While running outside, one of the most exciting aspects is what you’ll see. The scenery of the outdoors doesn’t compare with the sight of a tv or mirror wall a treadmill provides indoors. Not to mention different seasons and weather conditions provide something new for runners to observe. The autumn months offer trails and roads paved with fall foliage, winter brings around ice and snow as the temperatures drop, and during the spring and summer, the trails and paths jolt to life again as plants bloom and people take advantage of warmer weather.
But there is one part of running outside that remains consistent throughout all seasons – litter. Whether running through a park, in a neighborhood, a busy street, or even a secluded trail, litter is always within view. I’ve attempted to do my part when running on the Capital Crescent or Rock Creek Park trails in D.C. but running shorts don’t always have the most plentiful of pocket space.
This is where plogging comes in.[clickToTweet tweet=”There is one part of running outside that remains consistent throughout all seasons – litter. But plogging is here to help!” quote=”There is one part of running outside that remains consistent throughout all seasons – litter. But plogging is here to help!”]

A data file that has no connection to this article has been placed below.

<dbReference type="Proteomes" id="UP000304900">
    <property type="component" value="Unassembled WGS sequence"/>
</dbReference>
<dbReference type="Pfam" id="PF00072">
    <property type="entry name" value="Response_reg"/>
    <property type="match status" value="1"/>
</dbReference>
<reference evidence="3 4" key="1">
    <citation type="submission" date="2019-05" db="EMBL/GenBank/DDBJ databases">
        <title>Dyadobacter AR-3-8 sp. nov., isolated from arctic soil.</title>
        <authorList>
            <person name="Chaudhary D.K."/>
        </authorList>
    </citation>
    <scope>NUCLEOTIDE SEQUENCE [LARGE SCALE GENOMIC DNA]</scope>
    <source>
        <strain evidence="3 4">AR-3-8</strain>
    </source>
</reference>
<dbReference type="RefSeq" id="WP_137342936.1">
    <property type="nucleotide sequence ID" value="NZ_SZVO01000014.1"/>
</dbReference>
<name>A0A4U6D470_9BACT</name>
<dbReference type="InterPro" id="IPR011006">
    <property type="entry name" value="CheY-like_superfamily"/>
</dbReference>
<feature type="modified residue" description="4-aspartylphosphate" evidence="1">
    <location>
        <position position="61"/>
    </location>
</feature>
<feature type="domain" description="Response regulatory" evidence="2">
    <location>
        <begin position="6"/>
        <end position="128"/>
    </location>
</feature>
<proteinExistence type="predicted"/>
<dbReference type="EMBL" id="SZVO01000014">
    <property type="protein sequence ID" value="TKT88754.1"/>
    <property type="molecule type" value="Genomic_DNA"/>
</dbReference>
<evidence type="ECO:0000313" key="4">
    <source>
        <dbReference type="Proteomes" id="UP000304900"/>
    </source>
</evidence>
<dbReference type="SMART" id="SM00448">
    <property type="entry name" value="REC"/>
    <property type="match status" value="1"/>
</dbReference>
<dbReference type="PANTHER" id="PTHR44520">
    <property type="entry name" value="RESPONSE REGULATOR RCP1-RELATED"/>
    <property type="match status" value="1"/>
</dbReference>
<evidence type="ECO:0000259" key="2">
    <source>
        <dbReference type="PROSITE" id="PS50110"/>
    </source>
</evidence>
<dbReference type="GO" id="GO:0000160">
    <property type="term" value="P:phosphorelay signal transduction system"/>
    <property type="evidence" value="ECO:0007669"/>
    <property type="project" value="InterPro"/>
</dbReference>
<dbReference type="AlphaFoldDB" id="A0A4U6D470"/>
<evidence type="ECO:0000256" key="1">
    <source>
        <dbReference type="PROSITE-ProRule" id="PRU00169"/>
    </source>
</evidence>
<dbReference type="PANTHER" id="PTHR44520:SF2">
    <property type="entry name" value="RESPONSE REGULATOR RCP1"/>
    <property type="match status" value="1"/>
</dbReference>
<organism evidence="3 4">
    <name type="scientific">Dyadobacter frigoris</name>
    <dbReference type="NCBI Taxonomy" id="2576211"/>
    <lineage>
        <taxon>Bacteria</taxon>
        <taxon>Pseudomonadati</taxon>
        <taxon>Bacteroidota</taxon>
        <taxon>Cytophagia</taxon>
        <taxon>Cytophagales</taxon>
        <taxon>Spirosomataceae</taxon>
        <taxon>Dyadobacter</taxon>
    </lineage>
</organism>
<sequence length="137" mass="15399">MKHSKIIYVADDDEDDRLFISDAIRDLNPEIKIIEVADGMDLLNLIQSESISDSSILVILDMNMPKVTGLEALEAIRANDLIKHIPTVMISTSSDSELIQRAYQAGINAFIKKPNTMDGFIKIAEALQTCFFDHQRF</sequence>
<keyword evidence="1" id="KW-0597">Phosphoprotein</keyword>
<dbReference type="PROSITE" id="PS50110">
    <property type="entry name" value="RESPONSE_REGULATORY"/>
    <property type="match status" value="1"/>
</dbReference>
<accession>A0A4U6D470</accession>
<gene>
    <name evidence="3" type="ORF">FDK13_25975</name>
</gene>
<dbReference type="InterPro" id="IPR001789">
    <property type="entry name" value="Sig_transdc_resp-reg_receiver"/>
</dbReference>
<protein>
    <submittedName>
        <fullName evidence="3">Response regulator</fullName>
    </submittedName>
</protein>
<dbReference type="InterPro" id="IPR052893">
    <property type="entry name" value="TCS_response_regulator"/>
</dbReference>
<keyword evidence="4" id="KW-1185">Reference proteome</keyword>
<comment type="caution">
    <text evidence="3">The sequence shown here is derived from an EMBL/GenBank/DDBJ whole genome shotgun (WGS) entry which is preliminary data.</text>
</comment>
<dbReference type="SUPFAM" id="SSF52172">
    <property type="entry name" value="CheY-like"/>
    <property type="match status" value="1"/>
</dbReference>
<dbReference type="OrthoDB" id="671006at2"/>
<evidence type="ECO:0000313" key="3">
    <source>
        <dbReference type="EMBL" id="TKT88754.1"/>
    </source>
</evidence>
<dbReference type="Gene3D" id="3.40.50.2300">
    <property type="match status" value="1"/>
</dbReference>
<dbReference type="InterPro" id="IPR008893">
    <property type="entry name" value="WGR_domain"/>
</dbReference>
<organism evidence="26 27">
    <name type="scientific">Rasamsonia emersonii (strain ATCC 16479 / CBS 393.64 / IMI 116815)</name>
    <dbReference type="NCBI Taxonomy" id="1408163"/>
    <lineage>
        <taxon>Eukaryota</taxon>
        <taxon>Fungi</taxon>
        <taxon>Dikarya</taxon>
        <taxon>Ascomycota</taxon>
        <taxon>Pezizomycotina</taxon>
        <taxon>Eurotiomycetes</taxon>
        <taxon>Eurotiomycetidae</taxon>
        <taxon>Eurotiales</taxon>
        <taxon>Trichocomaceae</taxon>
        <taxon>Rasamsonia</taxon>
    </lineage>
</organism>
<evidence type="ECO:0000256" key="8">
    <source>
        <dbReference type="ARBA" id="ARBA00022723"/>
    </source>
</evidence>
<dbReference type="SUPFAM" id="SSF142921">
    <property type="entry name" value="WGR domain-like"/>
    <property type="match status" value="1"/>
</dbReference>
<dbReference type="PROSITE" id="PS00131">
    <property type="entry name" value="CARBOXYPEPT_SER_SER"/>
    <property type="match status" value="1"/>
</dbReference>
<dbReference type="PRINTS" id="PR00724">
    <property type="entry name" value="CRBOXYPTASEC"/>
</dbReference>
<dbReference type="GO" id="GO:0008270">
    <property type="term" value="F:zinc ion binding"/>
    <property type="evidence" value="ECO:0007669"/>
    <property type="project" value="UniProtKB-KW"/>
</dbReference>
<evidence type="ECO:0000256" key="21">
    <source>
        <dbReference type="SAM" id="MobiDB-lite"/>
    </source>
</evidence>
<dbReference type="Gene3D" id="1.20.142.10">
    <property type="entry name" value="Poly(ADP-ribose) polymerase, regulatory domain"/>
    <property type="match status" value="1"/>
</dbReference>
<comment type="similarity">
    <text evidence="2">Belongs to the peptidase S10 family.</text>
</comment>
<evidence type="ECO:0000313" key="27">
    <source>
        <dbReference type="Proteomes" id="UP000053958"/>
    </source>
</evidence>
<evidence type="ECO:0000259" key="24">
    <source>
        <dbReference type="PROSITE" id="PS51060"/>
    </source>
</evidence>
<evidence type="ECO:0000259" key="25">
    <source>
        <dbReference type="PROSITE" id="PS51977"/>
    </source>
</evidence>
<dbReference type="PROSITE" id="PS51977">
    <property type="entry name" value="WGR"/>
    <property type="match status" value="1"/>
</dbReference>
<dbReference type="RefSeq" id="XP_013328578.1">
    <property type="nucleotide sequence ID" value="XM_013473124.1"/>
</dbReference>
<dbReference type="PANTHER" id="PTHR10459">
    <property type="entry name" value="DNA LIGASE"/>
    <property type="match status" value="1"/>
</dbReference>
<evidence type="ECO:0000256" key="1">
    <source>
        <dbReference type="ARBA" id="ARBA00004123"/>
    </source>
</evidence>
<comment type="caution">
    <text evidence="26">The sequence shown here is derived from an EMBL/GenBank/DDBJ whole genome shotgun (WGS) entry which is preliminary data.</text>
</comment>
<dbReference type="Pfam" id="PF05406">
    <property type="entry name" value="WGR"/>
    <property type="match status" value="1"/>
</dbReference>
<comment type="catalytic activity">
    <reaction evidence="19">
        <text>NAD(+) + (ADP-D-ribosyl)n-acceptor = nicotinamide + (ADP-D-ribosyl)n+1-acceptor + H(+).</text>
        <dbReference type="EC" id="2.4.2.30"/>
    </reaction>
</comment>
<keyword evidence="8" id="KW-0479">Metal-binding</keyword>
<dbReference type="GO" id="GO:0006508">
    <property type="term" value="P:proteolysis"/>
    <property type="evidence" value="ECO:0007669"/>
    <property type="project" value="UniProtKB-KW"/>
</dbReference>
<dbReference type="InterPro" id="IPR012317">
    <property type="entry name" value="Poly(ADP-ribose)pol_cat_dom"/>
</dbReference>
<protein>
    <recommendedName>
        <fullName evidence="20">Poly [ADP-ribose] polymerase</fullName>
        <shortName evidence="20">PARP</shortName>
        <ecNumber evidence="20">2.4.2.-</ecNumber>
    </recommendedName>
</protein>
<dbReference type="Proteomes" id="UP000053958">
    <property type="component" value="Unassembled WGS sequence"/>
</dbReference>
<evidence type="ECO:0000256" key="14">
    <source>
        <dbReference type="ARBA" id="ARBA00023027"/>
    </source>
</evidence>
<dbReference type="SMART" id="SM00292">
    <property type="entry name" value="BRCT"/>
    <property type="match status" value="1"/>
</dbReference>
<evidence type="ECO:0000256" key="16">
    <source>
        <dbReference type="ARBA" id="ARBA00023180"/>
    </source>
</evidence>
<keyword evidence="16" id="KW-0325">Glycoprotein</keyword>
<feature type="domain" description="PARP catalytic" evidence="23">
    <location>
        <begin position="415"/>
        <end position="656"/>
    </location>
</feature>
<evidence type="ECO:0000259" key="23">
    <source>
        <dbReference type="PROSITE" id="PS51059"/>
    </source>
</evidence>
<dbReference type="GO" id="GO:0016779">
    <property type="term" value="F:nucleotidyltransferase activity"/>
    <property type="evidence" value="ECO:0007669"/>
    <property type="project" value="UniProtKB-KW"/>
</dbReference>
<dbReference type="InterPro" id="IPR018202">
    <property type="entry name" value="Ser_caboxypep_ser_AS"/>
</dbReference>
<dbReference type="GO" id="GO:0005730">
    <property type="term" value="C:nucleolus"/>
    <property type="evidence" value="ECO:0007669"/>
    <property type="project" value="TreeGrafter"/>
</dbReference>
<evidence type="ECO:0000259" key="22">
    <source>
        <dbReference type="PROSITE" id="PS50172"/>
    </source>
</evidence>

Plogging is a fitness craze that first began in Sweden and is gaining popularity in the U.S. The word plogging comes from jogging and “plocka upp,” the Swedish word for ‘pick-up’. The activity involves individuals or groups of joggers with trash bags picking up pieces of garbage as they run, and since plogging involves running as well as squats, it can potentially provide a more intense workout.
The plogging trend is spreading across the U.S. thanks to its health and environmental benefits. Already, social media channels are full of photos of plogging hauls with the hashtag #plogging and river organizations are hosting plogging cleanup events.
With the weather getting warmer, life is returning to trails, sidewalks, and parks. With all those people outside there is bound to be more trash, but also more people to help pick it up. If you want to register or volunteer at clean-ups to try out plogging, National River Cleanup can help to make it easier and even supply groups with trash bags for their plog.
So, get out there and plog away!